This is probably a question for Permaculture Australia, being the closest entity we have to a representative body (becoming that was a wish of participants at APC10) and being the organisation that owns Australia's national permaculture workplace training program known as Accredited Permaculture Training.

A set of standards would stipulate what those hiring permaculture designer-practitioners should expect by way of design functionality, suitability, follow-up support and quality of finish. How and to whom they would be applied requires much discussion. Their publication on the Permaculture Australia website, however, would create a reference for those, whether private citizens or local governments or other institutions, contemplating hiring or engaging with permaculture business or community associations. At worst, the standards would be disregarded and we would be left with the current variable situation. At best, it could uplift the reputation of permaculture.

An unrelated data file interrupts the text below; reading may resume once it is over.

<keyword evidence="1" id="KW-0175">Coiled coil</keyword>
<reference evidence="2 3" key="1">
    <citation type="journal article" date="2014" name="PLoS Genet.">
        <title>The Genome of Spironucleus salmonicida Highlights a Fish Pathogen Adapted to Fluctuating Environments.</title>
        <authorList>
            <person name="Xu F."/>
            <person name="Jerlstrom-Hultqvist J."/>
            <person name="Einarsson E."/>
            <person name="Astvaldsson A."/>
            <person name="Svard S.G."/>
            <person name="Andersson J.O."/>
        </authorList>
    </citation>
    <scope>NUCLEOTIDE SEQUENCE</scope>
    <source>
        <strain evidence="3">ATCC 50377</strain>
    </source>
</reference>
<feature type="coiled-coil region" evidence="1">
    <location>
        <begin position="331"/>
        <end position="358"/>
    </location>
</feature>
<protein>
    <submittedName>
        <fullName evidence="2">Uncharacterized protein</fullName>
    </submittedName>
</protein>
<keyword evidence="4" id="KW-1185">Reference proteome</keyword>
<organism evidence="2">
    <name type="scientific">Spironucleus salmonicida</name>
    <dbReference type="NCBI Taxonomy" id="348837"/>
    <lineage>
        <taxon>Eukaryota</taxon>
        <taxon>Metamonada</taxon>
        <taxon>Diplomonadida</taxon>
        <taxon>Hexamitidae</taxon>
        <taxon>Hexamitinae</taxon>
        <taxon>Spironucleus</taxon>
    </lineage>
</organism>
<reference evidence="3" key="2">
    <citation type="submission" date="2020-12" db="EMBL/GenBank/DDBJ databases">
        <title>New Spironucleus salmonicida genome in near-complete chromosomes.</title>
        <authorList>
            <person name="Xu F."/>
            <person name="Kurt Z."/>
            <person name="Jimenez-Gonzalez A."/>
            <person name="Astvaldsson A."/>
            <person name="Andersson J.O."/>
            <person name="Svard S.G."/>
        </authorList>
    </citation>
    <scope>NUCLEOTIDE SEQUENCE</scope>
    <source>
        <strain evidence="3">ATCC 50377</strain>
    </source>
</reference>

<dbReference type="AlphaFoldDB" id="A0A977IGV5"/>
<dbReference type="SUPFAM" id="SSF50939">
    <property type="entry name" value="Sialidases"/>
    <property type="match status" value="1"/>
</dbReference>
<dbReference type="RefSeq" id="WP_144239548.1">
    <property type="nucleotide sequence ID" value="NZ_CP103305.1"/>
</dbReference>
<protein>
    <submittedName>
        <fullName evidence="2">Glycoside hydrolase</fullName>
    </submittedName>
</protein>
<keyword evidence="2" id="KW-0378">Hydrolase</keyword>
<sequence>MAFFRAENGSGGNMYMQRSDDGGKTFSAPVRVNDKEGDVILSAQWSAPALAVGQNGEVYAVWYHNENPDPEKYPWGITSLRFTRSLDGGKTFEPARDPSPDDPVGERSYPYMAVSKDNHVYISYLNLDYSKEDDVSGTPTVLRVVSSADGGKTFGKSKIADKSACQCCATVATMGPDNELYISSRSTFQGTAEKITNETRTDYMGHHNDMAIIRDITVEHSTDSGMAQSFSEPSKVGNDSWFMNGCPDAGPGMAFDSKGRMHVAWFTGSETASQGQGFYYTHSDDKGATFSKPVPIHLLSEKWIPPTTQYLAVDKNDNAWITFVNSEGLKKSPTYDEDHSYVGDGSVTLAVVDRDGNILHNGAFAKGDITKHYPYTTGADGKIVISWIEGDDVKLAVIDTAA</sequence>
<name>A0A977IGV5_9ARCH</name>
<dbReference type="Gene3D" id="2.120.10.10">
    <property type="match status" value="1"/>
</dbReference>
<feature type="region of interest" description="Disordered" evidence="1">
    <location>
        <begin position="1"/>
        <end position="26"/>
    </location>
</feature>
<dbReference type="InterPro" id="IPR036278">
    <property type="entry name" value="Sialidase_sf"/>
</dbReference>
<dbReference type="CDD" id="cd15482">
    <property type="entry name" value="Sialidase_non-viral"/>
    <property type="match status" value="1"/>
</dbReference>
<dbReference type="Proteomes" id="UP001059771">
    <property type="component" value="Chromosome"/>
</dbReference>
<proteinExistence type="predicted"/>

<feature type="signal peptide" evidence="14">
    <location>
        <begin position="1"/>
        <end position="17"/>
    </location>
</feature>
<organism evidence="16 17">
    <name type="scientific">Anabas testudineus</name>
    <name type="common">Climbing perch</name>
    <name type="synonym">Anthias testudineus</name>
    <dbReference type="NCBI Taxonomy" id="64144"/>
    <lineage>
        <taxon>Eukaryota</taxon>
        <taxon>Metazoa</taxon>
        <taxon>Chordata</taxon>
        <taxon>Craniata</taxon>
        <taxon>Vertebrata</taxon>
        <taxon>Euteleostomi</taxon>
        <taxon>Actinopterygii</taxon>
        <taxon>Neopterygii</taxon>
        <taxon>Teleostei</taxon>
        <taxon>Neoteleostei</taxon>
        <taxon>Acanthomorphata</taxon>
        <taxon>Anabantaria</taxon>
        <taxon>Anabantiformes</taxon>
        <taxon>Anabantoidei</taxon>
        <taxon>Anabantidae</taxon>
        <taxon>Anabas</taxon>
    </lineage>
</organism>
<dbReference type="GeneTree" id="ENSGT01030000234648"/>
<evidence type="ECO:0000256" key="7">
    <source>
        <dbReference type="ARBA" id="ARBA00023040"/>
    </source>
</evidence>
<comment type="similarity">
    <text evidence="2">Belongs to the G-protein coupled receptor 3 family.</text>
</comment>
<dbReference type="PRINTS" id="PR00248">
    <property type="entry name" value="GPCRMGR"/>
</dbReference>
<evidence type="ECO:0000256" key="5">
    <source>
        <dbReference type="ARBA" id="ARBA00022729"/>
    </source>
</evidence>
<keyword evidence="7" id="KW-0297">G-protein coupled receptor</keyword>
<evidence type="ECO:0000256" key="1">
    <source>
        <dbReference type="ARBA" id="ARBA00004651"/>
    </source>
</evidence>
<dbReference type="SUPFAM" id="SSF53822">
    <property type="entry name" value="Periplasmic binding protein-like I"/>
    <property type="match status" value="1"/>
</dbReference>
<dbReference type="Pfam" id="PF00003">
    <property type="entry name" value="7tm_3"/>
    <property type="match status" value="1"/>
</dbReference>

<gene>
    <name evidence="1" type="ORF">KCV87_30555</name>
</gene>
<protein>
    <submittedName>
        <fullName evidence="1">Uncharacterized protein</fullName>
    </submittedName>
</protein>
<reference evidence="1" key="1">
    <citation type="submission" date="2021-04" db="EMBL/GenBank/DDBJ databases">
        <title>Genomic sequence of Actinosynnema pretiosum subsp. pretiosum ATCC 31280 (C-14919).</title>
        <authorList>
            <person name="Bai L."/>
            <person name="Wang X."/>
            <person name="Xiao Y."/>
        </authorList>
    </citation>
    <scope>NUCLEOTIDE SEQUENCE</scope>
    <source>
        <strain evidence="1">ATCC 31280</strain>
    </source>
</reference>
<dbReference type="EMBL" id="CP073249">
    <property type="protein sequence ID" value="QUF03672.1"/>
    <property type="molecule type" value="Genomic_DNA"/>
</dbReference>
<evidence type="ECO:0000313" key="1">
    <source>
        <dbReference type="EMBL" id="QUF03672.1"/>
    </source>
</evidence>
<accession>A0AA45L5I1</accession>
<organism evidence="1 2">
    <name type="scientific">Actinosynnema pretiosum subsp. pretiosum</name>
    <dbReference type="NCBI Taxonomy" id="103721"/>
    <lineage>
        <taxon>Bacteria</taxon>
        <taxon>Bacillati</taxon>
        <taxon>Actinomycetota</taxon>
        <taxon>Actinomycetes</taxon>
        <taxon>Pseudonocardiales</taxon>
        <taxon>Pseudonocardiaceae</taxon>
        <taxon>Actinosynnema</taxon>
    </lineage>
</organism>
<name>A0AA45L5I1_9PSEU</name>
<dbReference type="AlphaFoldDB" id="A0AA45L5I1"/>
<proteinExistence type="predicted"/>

One reason that standards might be important is that they recognise the reality that permaculture designers and practitioners are legally liable for the consequences of the work they do. I wonder whether this and other regulatory, local government planning and worksafe legislation is discussed at all in permaculture design courses?

STANDARDS FOR INTERNSHIPS

The WWOOFing (Willing Workers On Organic Farms) organisation already has standards or guidelines on what WWOOfers and their hosts should expect.

To avoid further allegations (an allegation may be true, untrue or partially true) of exploitation by permaculture hosts accepting interns, a set of standards for internships could include:
• hours of work
• provision of food
• provision of accommodation to a suitable standard
• insurance cover for the intern

can anyone enlighten me on how this is presently done, whether interns are covered by something like workers compensation or public liability insurance and how it might be done — is it covered by state legislation?